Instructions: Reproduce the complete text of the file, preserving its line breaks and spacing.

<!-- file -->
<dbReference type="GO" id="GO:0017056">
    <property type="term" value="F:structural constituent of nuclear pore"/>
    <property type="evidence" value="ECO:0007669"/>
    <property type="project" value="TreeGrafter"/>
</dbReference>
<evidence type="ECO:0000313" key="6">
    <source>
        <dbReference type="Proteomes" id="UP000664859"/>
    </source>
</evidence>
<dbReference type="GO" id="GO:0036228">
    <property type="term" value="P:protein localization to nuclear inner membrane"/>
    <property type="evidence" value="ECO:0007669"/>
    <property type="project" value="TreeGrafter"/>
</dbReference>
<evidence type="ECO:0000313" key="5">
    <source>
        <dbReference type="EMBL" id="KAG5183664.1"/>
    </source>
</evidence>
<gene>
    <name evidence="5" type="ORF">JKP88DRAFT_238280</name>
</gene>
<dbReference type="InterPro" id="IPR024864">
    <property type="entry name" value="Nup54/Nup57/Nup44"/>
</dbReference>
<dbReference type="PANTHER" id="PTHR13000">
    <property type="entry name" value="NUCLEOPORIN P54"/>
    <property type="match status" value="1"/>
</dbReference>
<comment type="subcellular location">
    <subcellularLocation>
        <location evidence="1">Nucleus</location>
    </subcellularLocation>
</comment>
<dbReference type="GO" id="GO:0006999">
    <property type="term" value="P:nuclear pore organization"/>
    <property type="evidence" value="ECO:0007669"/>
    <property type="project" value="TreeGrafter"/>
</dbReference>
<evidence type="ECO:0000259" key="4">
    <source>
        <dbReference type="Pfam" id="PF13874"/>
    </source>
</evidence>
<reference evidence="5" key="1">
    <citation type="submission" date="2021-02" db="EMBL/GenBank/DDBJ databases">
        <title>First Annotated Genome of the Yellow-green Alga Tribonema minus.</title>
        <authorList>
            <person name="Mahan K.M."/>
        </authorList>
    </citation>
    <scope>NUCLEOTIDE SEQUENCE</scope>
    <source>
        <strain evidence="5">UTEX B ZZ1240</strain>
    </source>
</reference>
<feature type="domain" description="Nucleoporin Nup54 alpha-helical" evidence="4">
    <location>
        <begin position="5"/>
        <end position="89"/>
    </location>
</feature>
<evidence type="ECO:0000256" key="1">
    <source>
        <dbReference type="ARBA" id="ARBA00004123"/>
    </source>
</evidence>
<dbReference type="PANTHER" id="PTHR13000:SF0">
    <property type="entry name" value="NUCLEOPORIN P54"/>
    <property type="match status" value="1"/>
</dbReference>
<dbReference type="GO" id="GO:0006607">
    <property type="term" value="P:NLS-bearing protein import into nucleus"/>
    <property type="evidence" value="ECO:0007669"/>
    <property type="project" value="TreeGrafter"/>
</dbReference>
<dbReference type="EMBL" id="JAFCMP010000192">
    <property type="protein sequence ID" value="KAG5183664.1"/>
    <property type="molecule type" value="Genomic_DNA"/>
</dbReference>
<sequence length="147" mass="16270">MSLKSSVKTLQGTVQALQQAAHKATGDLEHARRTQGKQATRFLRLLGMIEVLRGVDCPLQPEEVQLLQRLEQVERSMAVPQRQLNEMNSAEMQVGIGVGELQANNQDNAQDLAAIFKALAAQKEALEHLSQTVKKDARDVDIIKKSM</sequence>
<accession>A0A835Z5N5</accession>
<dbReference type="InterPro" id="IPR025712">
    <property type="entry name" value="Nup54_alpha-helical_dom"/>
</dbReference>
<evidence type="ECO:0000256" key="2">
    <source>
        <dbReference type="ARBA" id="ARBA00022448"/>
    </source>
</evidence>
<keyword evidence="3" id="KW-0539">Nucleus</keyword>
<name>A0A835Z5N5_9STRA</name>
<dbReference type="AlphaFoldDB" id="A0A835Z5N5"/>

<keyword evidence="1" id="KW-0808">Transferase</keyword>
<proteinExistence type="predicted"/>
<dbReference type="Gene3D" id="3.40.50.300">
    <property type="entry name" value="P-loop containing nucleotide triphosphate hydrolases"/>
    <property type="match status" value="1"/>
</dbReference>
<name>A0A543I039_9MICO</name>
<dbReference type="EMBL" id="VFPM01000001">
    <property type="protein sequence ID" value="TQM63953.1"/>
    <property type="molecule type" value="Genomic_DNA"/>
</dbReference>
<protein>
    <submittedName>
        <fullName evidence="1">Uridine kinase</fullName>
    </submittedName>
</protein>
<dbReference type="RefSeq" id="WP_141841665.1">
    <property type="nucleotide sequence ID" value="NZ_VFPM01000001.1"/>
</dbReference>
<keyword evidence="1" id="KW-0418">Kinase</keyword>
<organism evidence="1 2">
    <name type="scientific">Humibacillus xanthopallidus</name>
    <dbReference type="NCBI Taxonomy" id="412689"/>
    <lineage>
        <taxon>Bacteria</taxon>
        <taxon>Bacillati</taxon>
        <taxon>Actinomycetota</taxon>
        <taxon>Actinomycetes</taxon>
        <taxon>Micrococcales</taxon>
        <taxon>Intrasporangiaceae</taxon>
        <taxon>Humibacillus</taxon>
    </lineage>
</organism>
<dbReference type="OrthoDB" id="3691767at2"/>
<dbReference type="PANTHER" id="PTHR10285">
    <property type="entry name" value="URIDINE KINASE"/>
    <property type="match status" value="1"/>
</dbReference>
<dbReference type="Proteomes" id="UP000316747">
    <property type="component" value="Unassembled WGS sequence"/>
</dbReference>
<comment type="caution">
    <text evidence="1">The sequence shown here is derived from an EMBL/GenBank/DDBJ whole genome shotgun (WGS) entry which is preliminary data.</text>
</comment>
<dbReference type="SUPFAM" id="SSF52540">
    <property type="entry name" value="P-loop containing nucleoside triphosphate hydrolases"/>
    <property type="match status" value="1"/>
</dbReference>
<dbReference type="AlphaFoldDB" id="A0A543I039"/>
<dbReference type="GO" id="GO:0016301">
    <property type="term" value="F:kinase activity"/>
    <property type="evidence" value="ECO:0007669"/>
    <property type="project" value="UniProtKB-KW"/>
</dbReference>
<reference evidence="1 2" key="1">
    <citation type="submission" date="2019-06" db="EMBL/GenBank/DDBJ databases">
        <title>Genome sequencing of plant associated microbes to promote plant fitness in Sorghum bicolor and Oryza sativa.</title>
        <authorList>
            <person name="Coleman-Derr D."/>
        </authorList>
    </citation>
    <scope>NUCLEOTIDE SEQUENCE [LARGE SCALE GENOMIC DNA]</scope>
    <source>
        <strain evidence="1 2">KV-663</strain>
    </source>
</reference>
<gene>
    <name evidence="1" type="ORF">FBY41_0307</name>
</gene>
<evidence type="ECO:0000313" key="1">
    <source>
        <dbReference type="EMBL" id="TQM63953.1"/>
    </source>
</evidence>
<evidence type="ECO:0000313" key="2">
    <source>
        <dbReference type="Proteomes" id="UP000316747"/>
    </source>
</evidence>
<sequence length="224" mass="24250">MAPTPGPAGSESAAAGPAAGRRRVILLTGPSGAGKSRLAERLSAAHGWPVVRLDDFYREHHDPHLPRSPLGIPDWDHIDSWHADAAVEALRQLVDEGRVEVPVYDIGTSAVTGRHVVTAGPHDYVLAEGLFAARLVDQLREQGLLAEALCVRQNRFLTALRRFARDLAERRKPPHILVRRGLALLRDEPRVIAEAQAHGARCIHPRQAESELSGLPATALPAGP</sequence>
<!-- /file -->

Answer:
<dbReference type="GO" id="GO:0017056">
    <property type="term" value="F:structural constituent of nuclear pore"/>
    <property type="evidence" value="ECO:0007669"/>
    <property type="project" value="TreeGrafter"/>
</dbReference>
<evidence type="ECO:0000313" key="6">
    <source>
        <dbReference type="Proteomes" id="UP000664859"/>
    </source>
</evidence>
<dbReference type="GO" id="GO:0036228">
    <property type="term" value="P:protein localization to nuclear inner membrane"/>
    <property type="evidence" value="ECO:0007669"/>
    <property type="project" value="TreeGrafter"/>
</dbReference>
<evidence type="ECO:0000313" key="5">
    <source>
        <dbReference type="EMBL" id="KAG5183664.1"/>
    </source>
</evidence>
<gene>
    <name evidence="5" type="ORF">JKP88DRAFT_238280</name>
</gene>
<dbReference type="InterPro" id="IPR024864">
    <property type="entry name" value="Nup54/Nup57/Nup44"/>
</dbReference>
<dbReference type="PANTHER" id="PTHR13000">
    <property type="entry name" value="NUCLEOPORIN P54"/>
    <property type="match status" value="1"/>
</dbReference>
<comment type="subcellular location">
    <subcellularLocation>
        <location evidence="1">Nucleus</location>
    </subcellularLocation>
</comment>
<dbReference type="GO" id="GO:0006999">
    <property type="term" value="P:nuclear pore organization"/>
    <property type="evidence" value="ECO:0007669"/>
    <property type="project" value="TreeGrafter"/>
</dbReference>
<evidence type="ECO:0000259" key="4">
    <source>
        <dbReference type="Pfam" id="PF13874"/>
    </source>
</evidence>
<reference evidence="5" key="1">
    <citation type="submission" date="2021-02" db="EMBL/GenBank/DDBJ databases">
        <title>First Annotated Genome of the Yellow-green Alga Tribonema minus.</title>
        <authorList>
            <person name="Mahan K.M."/>
        </authorList>
    </citation>
    <scope>NUCLEOTIDE SEQUENCE</scope>
    <source>
        <strain evidence="5">UTEX B ZZ1240</strain>
    </source>
</reference>
<feature type="domain" description="Nucleoporin Nup54 alpha-helical" evidence="4">
    <location>
        <begin position="5"/>
        <end position="89"/>
    </location>
</feature>
<evidence type="ECO:0000256" key="1">
    <source>
        <dbReference type="ARBA" id="ARBA00004123"/>
    </source>
</evidence>
<dbReference type="PANTHER" id="PTHR13000:SF0">
    <property type="entry name" value="NUCLEOPORIN P54"/>
    <property type="match status" value="1"/>
</dbReference>
<dbReference type="GO" id="GO:0006607">
    <property type="term" value="P:NLS-bearing protein import into nucleus"/>
    <property type="evidence" value="ECO:0007669"/>
    <property type="project" value="TreeGrafter"/>
</dbReference>
<dbReference type="EMBL" id="JAFCMP010000192">
    <property type="protein sequence ID" value="KAG5183664.1"/>
    <property type="molecule type" value="Genomic_DNA"/>
</dbReference>
<sequence length="147" mass="16270">MSLKSSVKTLQGTVQALQQAAHKATGDLEHARRTQGKQATRFLRLLGMIEVLRGVDCPLQPEEVQLLQRLEQVERSMAVPQRQLNEMNSAEMQVGIGVGELQANNQDNAQDLAAIFKALAAQKEALEHLSQTVKKDARDVDIIKKSM</sequence>
<accession>A0A835Z5N5</accession>
<dbReference type="InterPro" id="IPR025712">
    <property type="entry name" value="Nup54_alpha-helical_dom"/>
</dbReference>
<evidence type="ECO:0000256" key="2">
    <source>
        <dbReference type="ARBA" id="ARBA00022448"/>
    </source>
</evidence>
<keyword evidence="3" id="KW-0539">Nucleus</keyword>
<name>A0A835Z5N5_9STRA</name>
<dbReference type="AlphaFoldDB" id="A0A835Z5N5"/>

<keyword evidence="1" id="KW-0808">Transferase</keyword>
<proteinExistence type="predicted"/>
<dbReference type="Gene3D" id="3.40.50.300">
    <property type="entry name" value="P-loop containing nucleotide triphosphate hydrolases"/>
    <property type="match status" value="1"/>
</dbReference>
<name>A0A543I039_9MICO</name>
<dbReference type="EMBL" id="VFPM01000001">
    <property type="protein sequence ID" value="TQM63953.1"/>
    <property type="molecule type" value="Genomic_DNA"/>
</dbReference>
<protein>
    <submittedName>
        <fullName evidence="1">Uridine kinase</fullName>
    </submittedName>
</protein>
<dbReference type="RefSeq" id="WP_141841665.1">
    <property type="nucleotide sequence ID" value="NZ_VFPM01000001.1"/>
</dbReference>
<keyword evidence="1" id="KW-0418">Kinase</keyword>
<organism evidence="1 2">
    <name type="scientific">Humibacillus xanthopallidus</name>
    <dbReference type="NCBI Taxonomy" id="412689"/>
    <lineage>
        <taxon>Bacteria</taxon>
        <taxon>Bacillati</taxon>
        <taxon>Actinomycetota</taxon>
        <taxon>Actinomycetes</taxon>
        <taxon>Micrococcales</taxon>
        <taxon>Intrasporangiaceae</taxon>
        <taxon>Humibacillus</taxon>
    </lineage>
</organism>
<dbReference type="OrthoDB" id="3691767at2"/>
<dbReference type="PANTHER" id="PTHR10285">
    <property type="entry name" value="URIDINE KINASE"/>
    <property type="match status" value="1"/>
</dbReference>
<dbReference type="Proteomes" id="UP000316747">
    <property type="component" value="Unassembled WGS sequence"/>
</dbReference>
<comment type="caution">
    <text evidence="1">The sequence shown here is derived from an EMBL/GenBank/DDBJ whole genome shotgun (WGS) entry which is preliminary data.</text>
</comment>
<dbReference type="SUPFAM" id="SSF52540">
    <property type="entry name" value="P-loop containing nucleoside triphosphate hydrolases"/>
    <property type="match status" value="1"/>
</dbReference>
<dbReference type="AlphaFoldDB" id="A0A543I039"/>
<dbReference type="GO" id="GO:0016301">
    <property type="term" value="F:kinase activity"/>
    <property type="evidence" value="ECO:0007669"/>
    <property type="project" value="UniProtKB-KW"/>
</dbReference>
<reference evidence="1 2" key="1">
    <citation type="submission" date="2019-06" db="EMBL/GenBank/DDBJ databases">
        <title>Genome sequencing of plant associated microbes to promote plant fitness in Sorghum bicolor and Oryza sativa.</title>
        <authorList>
            <person name="Coleman-Derr D."/>
        </authorList>
    </citation>
    <scope>NUCLEOTIDE SEQUENCE [LARGE SCALE GENOMIC DNA]</scope>
    <source>
        <strain evidence="1 2">KV-663</strain>
    </source>
</reference>
<gene>
    <name evidence="1" type="ORF">FBY41_0307</name>
</gene>
<evidence type="ECO:0000313" key="1">
    <source>
        <dbReference type="EMBL" id="TQM63953.1"/>
    </source>
</evidence>
<evidence type="ECO:0000313" key="2">
    <source>
        <dbReference type="Proteomes" id="UP000316747"/>
    </source>
</evidence>
<sequence length="224" mass="24250">MAPTPGPAGSESAAAGPAAGRRRVILLTGPSGAGKSRLAERLSAAHGWPVVRLDDFYREHHDPHLPRSPLGIPDWDHIDSWHADAAVEALRQLVDEGRVEVPVYDIGTSAVTGRHVVTAGPHDYVLAEGLFAARLVDQLREQGLLAEALCVRQNRFLTALRRFARDLAERRKPPHILVRRGLALLRDEPRVIAEAQAHGARCIHPRQAESELSGLPATALPAGP</sequence>